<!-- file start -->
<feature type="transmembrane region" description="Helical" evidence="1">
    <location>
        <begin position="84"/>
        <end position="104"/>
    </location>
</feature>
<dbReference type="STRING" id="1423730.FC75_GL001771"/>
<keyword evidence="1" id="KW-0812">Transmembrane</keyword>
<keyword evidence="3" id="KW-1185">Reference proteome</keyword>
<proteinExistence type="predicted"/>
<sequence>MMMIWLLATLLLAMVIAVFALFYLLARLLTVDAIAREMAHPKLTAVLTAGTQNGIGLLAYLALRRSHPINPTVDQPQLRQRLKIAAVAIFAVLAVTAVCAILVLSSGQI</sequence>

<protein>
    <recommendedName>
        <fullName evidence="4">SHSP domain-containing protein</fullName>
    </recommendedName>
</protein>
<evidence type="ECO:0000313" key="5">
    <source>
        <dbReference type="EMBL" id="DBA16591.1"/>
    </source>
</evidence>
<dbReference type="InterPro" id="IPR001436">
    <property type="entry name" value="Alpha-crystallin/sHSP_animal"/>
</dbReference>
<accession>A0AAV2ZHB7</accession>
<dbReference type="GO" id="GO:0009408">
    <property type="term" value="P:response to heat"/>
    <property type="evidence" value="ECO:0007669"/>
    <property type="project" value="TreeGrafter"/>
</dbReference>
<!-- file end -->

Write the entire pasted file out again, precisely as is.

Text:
<feature type="transmembrane region" description="Helical" evidence="1">
    <location>
        <begin position="84"/>
        <end position="104"/>
    </location>
</feature>
<dbReference type="STRING" id="1423730.FC75_GL001771"/>
<keyword evidence="1" id="KW-0812">Transmembrane</keyword>
<keyword evidence="3" id="KW-1185">Reference proteome</keyword>
<proteinExistence type="predicted"/>
<sequence>MMMIWLLATLLLAMVIAVFALFYLLARLLTVDAIAREMAHPKLTAVLTAGTQNGIGLLAYLALRRSHPINPTVDQPQLRQRLKIAAVAIFAVLAVTAVCAILVLSSGQI</sequence>

<protein>
    <recommendedName>
        <fullName evidence="4">SHSP domain-containing protein</fullName>
    </recommendedName>
</protein>
<evidence type="ECO:0000313" key="5">
    <source>
        <dbReference type="EMBL" id="DBA16591.1"/>
    </source>
</evidence>
<dbReference type="InterPro" id="IPR001436">
    <property type="entry name" value="Alpha-crystallin/sHSP_animal"/>
</dbReference>
<accession>A0AAV2ZHB7</accession>
<dbReference type="GO" id="GO:0009408">
    <property type="term" value="P:response to heat"/>
    <property type="evidence" value="ECO:0007669"/>
    <property type="project" value="TreeGrafter"/>
</dbReference>